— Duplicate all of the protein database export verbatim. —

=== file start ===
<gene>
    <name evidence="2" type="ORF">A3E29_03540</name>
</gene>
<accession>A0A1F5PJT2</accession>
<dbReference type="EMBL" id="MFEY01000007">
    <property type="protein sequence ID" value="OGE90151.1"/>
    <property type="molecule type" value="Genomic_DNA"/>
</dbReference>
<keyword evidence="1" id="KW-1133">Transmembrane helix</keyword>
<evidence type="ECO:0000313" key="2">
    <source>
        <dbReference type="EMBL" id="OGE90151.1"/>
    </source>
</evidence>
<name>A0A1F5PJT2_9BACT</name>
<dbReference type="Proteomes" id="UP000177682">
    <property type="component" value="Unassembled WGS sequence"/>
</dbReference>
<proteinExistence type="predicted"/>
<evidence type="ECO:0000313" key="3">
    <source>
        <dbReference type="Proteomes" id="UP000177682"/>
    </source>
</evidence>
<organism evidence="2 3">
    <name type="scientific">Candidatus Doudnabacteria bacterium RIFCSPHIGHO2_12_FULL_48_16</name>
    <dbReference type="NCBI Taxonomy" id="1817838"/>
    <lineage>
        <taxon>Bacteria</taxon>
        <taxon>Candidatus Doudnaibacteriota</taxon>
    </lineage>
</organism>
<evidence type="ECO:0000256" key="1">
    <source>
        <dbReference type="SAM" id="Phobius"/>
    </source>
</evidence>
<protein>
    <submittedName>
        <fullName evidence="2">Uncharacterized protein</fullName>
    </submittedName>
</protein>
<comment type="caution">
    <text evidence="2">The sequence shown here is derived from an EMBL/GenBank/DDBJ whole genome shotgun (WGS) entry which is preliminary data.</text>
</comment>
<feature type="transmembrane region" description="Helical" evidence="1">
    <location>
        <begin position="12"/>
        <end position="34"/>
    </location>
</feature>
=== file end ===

<gene>
    <name evidence="2" type="ORF">A3E29_03540</name>
</gene>
<accession>A0A1F5PJT2</accession>
<dbReference type="EMBL" id="MFEY01000007">
    <property type="protein sequence ID" value="OGE90151.1"/>
    <property type="molecule type" value="Genomic_DNA"/>
</dbReference>
<keyword evidence="1" id="KW-1133">Transmembrane helix</keyword>
<evidence type="ECO:0000313" key="2">
    <source>
        <dbReference type="EMBL" id="OGE90151.1"/>
    </source>
</evidence>
<name>A0A1F5PJT2_9BACT</name>
<dbReference type="Proteomes" id="UP000177682">
    <property type="component" value="Unassembled WGS sequence"/>
</dbReference>
<proteinExistence type="predicted"/>
<evidence type="ECO:0000313" key="3">
    <source>
        <dbReference type="Proteomes" id="UP000177682"/>
    </source>
</evidence>
<organism evidence="2 3">
    <name type="scientific">Candidatus Doudnabacteria bacterium RIFCSPHIGHO2_12_FULL_48_16</name>
    <dbReference type="NCBI Taxonomy" id="1817838"/>
    <lineage>
        <taxon>Bacteria</taxon>
        <taxon>Candidatus Doudnaibacteriota</taxon>
    </lineage>
</organism>
<evidence type="ECO:0000256" key="1">
    <source>
        <dbReference type="SAM" id="Phobius"/>
    </source>
</evidence>
<protein>
    <submittedName>
        <fullName evidence="2">Uncharacterized protein</fullName>
    </submittedName>
</protein>
<comment type="caution">
    <text evidence="2">The sequence shown here is derived from an EMBL/GenBank/DDBJ whole genome shotgun (WGS) entry which is preliminary data.</text>
</comment>
<feature type="transmembrane region" description="Helical" evidence="1">
    <location>
        <begin position="12"/>
        <end position="34"/>
    </location>
</feature>